Part of having awareness on the mat is being in tune with what’s going on inside and allow it to step aside to create room for your body to move. When you’re performing a twist, the idea is to inhale to lengthen and exhale to open and find more space for the body to rotate. In reality, what you’re doing is creating more space in your mind to think with clarity and precision.
For years, I tried so hard to FIGHT the feelings of inability, weakness, and fear of failure as a goalie. Even though I’ve been super successful throughout my career as a whole, there are more times where I’ve failed and not lived up to my own expectations. I tried to pretend they didn’t exist, and suppress that looming darkness before games, afraid that if I had thoughts of failure they would manifest into my game. It wasn’t until I incorporated this yoga and meditation routine that I realized being aware of my thoughts and learning how to move them through my body provided me a sense of mental peace and relaxation. Almost as if a weight was lifted off my shoulders from having to be perfect. I needed to accept what my biggest fear was, and own the power I have to let it go. You can’t play in the moment if your mind is anywhere else.
Ujjayi Breathing is something that remains consistent throughout yoga as it is a way to create heat within the body, helps to calm the mind during challenging poses, and reinvigorates a meditative process while flowing on your mat. You close the lips, breathe in through your nose, breathe out through the nose while passing the breath through the back of the throat to make a sound like you’re gently fogging up a mirror or ocean waves. The goal is to create equal breath in and out, giving the body a metronome type of reference to rely upon during practice. It’s harder than it sounds, but again, nothing in yoga is perfect and the mere practice of this type of breathwork gives the student a lot to carry with them.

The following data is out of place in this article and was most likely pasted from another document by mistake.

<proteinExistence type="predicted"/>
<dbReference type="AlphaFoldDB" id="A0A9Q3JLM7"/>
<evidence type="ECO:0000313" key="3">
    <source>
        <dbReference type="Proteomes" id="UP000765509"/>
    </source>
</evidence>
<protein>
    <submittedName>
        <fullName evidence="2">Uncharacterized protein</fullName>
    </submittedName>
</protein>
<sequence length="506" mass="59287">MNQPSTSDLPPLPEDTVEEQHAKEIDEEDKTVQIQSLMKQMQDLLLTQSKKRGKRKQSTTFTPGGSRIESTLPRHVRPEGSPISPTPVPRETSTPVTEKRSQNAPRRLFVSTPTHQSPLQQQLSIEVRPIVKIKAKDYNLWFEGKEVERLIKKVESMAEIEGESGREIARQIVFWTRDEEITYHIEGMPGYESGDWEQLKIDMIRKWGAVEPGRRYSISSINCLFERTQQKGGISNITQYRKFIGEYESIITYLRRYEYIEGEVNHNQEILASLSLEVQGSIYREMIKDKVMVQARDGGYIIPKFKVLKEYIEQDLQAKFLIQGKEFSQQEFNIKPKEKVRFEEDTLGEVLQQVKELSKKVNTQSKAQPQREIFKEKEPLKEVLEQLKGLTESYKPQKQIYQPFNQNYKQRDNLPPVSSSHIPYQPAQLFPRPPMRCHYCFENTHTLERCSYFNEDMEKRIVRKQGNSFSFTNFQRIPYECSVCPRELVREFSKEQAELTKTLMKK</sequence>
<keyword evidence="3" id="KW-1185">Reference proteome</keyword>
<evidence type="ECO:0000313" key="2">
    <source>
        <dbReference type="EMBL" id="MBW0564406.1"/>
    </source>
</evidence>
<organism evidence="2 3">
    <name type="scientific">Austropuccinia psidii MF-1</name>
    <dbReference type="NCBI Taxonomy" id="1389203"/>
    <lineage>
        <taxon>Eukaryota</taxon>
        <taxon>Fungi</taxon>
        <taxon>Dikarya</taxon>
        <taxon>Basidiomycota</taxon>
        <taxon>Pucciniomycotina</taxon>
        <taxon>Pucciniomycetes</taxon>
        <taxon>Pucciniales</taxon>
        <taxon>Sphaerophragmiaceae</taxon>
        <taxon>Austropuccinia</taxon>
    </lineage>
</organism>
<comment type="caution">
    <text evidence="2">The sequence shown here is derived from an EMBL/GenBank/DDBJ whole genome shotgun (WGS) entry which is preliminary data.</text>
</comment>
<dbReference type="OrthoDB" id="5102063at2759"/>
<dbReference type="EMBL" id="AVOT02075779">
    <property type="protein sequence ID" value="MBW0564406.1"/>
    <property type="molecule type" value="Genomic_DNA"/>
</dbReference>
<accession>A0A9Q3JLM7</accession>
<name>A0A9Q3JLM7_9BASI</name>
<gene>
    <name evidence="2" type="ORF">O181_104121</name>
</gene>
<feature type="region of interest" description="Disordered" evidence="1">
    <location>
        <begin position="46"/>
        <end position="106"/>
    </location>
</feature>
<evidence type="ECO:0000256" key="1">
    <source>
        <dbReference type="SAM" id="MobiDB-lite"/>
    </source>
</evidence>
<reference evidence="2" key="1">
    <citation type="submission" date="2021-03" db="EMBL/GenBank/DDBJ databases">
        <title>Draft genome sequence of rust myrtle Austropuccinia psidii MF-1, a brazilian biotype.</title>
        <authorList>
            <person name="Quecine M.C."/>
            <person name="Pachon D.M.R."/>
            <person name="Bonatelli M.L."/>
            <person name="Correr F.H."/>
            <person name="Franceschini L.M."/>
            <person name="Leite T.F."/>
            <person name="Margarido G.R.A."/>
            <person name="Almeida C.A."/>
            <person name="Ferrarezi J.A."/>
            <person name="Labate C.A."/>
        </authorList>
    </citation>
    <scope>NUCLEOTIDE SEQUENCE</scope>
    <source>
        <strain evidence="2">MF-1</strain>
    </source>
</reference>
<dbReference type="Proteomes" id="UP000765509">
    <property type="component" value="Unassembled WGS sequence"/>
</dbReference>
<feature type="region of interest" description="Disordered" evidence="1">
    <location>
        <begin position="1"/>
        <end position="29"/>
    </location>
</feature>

For me, learning to simply take even length breaths in and out (through the nose only) gave my mind a lot of freedom to dial in and remain focused. It doesn’t sound like much, but try doing an entire class with a lot of movement, balancing and core, and you’ll see how choppy the breath can get when unregulated. It’s one of those skills I found the more you practice, the longer you can do it. The simple fact of noticing the breath becoming choppy is active awareness and will help you level it out.
When effectively used, breathing in helps to create length and space in the body, while exhaling allows for a deeper stretch, bend, twist, or movement. This routine can help strengthen self confidence and learn to trust that when you think you can’t go further. The breath allows for that little extra push. On the ice, if you think you’re getting overwhelmed (mentally or physically), rely on your breath to find a little extra space to work within. A good cue to activate a short breathing exercise comes on the faceoff right before a power play. It’s always in your zone and usually, you’ll see sustained action and face scoring chances, so it’s a great time to take a moment to re balance your breath. In for 4, hold for 4, out for 4.
Using the time between whistles or in between periods can be so important to avoid the roller coaster type spike in heart rate that facilitates sporadic breath to body connection. If the mind is quiet, the body is receptive to listen. Find ways to connect your breath with movement during pre game stretching routines and it will become a more natural rhythm when you’re on the ice. More on that later
Specifically in the yoga practice, learning to trust the breath and deepen into long holding postures like pigeon (Eka Pada Rajakapotasana) or wide legged forward fold (Prasarita Padottanasana) can drastically intensify the stretch and allow you to expand your “edge” where you think you have no more room to fold, there is always more. Maybe not today, but with practice there is more. Learning to be comfortable in “intense” poses that challenge the limits of my flexibility range was crucial in my ability to replicate them on the ice when I’m in a pure “reactionary” mode.
-Increased Mobility & Range of Motion